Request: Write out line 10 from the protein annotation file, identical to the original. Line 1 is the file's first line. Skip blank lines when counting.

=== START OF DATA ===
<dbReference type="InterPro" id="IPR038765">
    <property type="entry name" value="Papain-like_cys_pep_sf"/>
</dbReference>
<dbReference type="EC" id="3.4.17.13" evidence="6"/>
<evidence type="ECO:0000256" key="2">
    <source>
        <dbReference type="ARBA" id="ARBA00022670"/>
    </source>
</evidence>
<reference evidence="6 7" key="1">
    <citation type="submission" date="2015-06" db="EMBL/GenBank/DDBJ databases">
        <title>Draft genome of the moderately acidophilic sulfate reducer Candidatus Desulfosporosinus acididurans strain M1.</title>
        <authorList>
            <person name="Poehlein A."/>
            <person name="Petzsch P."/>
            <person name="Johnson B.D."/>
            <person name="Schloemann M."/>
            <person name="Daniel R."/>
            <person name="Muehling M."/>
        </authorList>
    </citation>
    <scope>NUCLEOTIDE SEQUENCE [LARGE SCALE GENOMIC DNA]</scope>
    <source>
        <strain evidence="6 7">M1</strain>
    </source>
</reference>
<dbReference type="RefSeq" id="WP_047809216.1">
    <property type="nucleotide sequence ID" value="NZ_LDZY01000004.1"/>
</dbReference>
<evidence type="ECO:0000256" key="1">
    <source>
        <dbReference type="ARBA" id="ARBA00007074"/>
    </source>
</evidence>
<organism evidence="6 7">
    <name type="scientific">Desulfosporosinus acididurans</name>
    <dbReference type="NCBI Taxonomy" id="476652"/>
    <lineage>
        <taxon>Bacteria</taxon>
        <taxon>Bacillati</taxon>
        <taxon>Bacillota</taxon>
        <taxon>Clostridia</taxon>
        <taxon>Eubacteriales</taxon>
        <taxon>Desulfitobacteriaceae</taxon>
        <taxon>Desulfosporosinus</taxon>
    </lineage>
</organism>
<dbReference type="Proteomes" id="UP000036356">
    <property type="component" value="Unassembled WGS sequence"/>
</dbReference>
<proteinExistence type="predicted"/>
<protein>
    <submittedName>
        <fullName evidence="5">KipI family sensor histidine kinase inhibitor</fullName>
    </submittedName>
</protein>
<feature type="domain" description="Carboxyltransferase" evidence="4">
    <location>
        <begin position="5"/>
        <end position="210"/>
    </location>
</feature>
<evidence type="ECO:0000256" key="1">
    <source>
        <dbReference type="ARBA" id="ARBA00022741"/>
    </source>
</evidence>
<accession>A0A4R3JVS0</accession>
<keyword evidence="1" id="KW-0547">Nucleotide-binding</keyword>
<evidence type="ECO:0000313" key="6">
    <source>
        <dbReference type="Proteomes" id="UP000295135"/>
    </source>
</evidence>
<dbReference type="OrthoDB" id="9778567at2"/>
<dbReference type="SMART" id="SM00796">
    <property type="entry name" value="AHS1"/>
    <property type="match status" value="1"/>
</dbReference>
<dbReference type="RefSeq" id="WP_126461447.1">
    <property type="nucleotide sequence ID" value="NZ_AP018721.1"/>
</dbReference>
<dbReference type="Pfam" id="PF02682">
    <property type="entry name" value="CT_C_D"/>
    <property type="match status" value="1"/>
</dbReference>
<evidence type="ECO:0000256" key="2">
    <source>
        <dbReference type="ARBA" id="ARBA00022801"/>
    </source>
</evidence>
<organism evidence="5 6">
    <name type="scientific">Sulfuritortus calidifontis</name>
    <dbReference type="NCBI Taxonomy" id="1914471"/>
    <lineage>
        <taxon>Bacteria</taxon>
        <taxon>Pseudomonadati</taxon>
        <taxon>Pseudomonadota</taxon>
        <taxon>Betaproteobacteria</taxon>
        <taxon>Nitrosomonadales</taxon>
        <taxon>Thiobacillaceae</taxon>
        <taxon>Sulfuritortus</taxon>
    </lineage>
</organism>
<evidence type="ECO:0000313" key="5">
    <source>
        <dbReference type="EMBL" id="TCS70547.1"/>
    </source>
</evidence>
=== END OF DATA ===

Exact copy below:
<reference evidence="6 7" key="1">